On of the four scenarios laid out by the CSIRO’s Future Grid story was leaving the grid. Even for those customers located in the city. As mentioned in our main story, CSIRO suggested one third on consumers could go off-grid by 2050, based around the prospect that it would be economic to do so from around 2030 onwards.
But the CSIRO concedes that the economics for people to go off-grid may come sooner than that – even a decade earlier. Given that it is one of the questions most often put to RenewEconomy by its readers, we thought we would publish the CSIRO’s comment on this scenario in its entirety.
“The proposed Scenario 3: ‘Leaving the grid’ imagines a large number of customers taking full responsibility for reliably meeting their own electricity demand through complete disconnection, and deploying on-site generation and electricity management systems. Those disconnected would not be able to maintain a link to the grid in case of back-up because they would have to pay for that link, which would void their motivation (independence and cost reduction) for being disconnected.
BUT HOW ECONOMICALLY VIABLE IS FULL DISCONNECTION?
For commercial or industrial customers with sufficient roof space, solar panels with batteries might be feasible; otherwise micro or cogeneration systems utilising gas, biomass, diesel or coal (depending on cost and distribution constraints) would also allow disconnection. Small-scale engines or turbines are well suited to load-following and are a complete technical solution, but there are some limitations.
First, these customers essentially become reliant on another type of grid (fuel distribution grids). Second, costs may be prohibitive depending on their load profile. They would need to size their plant to their peak demand. If the difference in their peak-to-minimum demand is very large then the plant will achieve a low utilisation of capital, which may result in a prohibitively high unit cost of electricity. Third, given fossil fuel and carbon prices are expected to rise over time, plant running costs would be expected to increase (for those that are liable for greenhouse gas emissions in any given future scheme).
Microgeneration systems also would be technically viable options for residential and small commercial consumers, but they are generally more expensive at smaller scale and would be subject to the same limitations.
For Scenario 3: ‘Leaving the grid’, the Forum considered solar photovoltaic panels for the main on-site electricity source because they
are most in keeping with the scenario theme of independence, particularly for households. The major challenge with solar panels would be to manage electricity supply from the panels with battery storage to cover general variability, non- daylight load and temporary cloudy periods.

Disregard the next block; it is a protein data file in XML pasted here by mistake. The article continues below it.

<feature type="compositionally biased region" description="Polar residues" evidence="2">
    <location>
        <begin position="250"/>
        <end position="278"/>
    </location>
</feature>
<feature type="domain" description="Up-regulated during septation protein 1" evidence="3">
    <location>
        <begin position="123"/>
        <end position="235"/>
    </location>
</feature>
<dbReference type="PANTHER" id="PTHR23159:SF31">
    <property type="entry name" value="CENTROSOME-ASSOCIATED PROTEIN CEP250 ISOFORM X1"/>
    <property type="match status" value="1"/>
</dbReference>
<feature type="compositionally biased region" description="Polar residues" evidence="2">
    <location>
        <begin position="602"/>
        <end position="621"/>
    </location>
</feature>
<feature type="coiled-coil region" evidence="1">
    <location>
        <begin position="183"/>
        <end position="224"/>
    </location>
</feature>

The battery system would need to be sized for all of the demand that is non-coincident with solar output and also take into account round-trip efficiency of 70 per cent and 80 per cent useful charge range.
Hot water heating would be relatively straightforward to arrange during the day given it has built-in thermal storage, but a more sophisticated demand control system would be required to shift the loads of other appliances. Ultimately, there would be a limit to what can be shifted and any demand control systems would need to be included in total system costs.
The battery and solar systems would need to be sized to meet daily energy consumption and peak load (when most appliances are switched on). Households that have large air-conditioning systems, pool pumps or other large power devices would need larger systems.
During extended solar panel outages or unfavourable weather, it would be cost-prohibitive to rely solely on battery storage capacity. Instead, it would make sense to rely on some sort of generator using petrol, diesel or gas. Households with high power needs might factor in being able to use their generator for occasional periods where the demand is very high. Biodiesel would be a potential solution to maintain the environmental values of the installation. Local council regulations, however, might prohibit generators if they produce significant noise and local air pollution.
If the consumer also wants to charge an electric vehicle, they would need a system capable of storing and charging typically an extra 6 kilowatt hours a day or have access to public recharging. This does not increase the unit cost of electricity for the installation but might, if it’s not already doing so, press the limits of roof space. For the purposes of Scenario 3, modelling allows for the potential development of alternative organic or structural photovoltaic panels which would increase the surface of the house available for electricity generation.
Sensitivity testing of different levels of household consumption (Graham et al 2013b) estimates the current cost of household disconnection to be 92–118 cents per kilowatt hour. Based on a number of studies discussed earlier, the Forum assumed a 50 per cent reduction in storage costs by 2030. As a result, disconnection is projected to cost 42–53 cents per kilowatt hour by 2030. Assuming a 75 per cent reduction in costs relative to 2013, by 2050, the cost of disconnection is projected to be 20–24 cents per kilowatt hour.15 On the basis of these assumptions, disconnection will not be economically viable until after 2030, but would be before 2050 under retail cost projections.”